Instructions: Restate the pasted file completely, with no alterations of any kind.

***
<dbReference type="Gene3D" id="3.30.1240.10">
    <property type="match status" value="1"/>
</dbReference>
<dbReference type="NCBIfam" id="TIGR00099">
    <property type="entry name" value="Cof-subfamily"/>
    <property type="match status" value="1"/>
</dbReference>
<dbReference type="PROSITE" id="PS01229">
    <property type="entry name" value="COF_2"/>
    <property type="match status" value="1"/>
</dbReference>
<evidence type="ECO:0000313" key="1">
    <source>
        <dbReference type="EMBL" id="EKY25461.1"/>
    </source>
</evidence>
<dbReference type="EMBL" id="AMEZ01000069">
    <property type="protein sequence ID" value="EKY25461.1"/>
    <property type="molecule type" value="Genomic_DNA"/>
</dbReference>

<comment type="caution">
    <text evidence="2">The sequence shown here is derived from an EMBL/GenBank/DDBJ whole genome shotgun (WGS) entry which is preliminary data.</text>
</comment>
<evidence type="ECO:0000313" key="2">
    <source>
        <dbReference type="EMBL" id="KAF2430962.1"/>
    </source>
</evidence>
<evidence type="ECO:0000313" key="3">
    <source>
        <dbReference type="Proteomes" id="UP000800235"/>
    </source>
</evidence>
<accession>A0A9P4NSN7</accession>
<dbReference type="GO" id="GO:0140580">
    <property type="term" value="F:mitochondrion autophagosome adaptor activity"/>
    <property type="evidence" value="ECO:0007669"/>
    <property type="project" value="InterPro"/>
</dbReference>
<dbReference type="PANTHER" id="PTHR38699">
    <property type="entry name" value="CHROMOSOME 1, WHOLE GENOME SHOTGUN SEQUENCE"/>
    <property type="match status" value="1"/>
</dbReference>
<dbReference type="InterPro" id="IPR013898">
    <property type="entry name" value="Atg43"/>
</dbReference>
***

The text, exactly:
<dbReference type="Gene3D" id="3.30.1240.10">
    <property type="match status" value="1"/>
</dbReference>
<dbReference type="NCBIfam" id="TIGR00099">
    <property type="entry name" value="Cof-subfamily"/>
    <property type="match status" value="1"/>
</dbReference>
<dbReference type="PROSITE" id="PS01229">
    <property type="entry name" value="COF_2"/>
    <property type="match status" value="1"/>
</dbReference>
<evidence type="ECO:0000313" key="1">
    <source>
        <dbReference type="EMBL" id="EKY25461.1"/>
    </source>
</evidence>
<dbReference type="EMBL" id="AMEZ01000069">
    <property type="protein sequence ID" value="EKY25461.1"/>
    <property type="molecule type" value="Genomic_DNA"/>
</dbReference>

<comment type="caution">
    <text evidence="2">The sequence shown here is derived from an EMBL/GenBank/DDBJ whole genome shotgun (WGS) entry which is preliminary data.</text>
</comment>
<evidence type="ECO:0000313" key="2">
    <source>
        <dbReference type="EMBL" id="KAF2430962.1"/>
    </source>
</evidence>
<evidence type="ECO:0000313" key="3">
    <source>
        <dbReference type="Proteomes" id="UP000800235"/>
    </source>
</evidence>
<accession>A0A9P4NSN7</accession>
<dbReference type="GO" id="GO:0140580">
    <property type="term" value="F:mitochondrion autophagosome adaptor activity"/>
    <property type="evidence" value="ECO:0007669"/>
    <property type="project" value="InterPro"/>
</dbReference>
<dbReference type="PANTHER" id="PTHR38699">
    <property type="entry name" value="CHROMOSOME 1, WHOLE GENOME SHOTGUN SEQUENCE"/>
    <property type="match status" value="1"/>
</dbReference>
<dbReference type="InterPro" id="IPR013898">
    <property type="entry name" value="Atg43"/>
</dbReference>